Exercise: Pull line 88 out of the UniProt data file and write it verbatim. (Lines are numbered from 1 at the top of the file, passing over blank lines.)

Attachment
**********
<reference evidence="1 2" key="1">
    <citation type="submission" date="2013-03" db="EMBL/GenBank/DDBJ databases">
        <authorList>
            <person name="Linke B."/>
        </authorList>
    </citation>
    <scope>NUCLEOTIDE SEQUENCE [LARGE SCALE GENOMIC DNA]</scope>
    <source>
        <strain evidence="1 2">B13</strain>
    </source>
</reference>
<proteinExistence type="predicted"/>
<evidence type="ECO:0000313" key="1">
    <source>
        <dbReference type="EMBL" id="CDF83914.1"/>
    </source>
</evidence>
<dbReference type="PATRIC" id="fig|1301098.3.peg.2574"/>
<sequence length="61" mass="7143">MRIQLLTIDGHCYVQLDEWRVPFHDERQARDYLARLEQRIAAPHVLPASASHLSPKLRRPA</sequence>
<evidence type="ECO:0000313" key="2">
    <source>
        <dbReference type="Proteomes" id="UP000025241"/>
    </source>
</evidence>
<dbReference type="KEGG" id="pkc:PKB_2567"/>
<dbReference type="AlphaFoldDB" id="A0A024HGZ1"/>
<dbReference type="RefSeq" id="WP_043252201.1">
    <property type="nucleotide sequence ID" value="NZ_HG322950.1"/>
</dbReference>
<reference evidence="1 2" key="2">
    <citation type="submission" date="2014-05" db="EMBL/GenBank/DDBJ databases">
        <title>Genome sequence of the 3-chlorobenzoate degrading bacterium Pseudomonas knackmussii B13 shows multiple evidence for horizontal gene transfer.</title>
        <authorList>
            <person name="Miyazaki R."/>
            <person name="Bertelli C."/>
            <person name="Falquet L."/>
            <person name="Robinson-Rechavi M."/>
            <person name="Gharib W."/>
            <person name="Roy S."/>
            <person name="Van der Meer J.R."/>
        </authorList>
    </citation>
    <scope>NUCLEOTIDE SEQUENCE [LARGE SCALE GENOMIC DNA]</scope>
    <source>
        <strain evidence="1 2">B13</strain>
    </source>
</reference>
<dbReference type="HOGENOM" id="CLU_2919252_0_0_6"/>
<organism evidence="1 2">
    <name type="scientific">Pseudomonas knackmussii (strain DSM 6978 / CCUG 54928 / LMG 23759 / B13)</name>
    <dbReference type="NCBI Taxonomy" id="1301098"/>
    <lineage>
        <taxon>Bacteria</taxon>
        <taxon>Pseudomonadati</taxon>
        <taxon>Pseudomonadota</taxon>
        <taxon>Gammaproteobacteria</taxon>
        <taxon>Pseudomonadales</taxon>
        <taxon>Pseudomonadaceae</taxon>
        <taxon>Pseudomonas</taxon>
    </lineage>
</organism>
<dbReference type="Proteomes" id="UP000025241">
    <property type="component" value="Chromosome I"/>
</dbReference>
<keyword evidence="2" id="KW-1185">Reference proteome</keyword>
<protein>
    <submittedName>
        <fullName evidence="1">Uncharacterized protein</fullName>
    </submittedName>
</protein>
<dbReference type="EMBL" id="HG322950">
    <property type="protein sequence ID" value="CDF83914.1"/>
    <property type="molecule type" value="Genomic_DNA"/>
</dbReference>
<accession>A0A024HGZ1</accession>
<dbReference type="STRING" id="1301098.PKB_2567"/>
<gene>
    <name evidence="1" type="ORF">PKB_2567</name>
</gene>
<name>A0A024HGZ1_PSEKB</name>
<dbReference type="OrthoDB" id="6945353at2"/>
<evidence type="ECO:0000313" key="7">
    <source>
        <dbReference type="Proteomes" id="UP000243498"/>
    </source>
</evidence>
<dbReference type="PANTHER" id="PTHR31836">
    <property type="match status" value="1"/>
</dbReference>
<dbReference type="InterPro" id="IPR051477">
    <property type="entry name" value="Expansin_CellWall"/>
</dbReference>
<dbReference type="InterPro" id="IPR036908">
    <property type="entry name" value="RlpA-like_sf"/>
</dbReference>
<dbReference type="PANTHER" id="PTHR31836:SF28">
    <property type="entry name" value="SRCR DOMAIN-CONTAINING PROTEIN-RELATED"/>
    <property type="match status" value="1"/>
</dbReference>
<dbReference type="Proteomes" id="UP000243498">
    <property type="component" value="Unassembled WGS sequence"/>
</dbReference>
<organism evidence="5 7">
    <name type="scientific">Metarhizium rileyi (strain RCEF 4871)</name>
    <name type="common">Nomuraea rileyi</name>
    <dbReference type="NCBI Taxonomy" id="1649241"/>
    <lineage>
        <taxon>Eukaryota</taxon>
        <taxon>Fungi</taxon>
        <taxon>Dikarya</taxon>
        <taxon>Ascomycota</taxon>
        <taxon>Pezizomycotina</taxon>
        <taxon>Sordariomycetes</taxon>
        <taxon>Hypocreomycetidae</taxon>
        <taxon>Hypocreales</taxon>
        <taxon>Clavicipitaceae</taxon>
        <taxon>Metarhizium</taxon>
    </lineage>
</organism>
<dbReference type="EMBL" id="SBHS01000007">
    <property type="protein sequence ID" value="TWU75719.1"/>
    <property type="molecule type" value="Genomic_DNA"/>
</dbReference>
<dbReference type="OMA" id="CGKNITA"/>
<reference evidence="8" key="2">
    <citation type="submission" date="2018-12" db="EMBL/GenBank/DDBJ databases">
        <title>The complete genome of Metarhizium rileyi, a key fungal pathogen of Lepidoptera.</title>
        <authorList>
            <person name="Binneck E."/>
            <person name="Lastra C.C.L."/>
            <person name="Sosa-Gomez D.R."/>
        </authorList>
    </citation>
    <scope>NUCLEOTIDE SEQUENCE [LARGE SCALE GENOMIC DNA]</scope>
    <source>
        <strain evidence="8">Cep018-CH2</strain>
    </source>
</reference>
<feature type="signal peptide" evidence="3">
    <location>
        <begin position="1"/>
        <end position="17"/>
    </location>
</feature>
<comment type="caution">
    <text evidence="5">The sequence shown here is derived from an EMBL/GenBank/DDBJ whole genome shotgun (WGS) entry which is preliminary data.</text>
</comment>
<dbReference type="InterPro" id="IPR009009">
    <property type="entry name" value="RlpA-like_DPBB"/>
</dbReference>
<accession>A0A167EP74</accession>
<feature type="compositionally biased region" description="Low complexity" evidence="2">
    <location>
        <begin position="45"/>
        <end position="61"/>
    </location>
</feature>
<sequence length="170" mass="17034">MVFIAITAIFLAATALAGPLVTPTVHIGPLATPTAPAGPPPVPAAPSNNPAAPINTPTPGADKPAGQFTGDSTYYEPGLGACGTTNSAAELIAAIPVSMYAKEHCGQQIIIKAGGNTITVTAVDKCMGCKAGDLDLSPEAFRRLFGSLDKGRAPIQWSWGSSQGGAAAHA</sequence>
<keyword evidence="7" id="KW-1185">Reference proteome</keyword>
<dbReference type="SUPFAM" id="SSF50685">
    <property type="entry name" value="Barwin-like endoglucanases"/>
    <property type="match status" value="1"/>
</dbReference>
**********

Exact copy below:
    <property type="match status" value="1"/>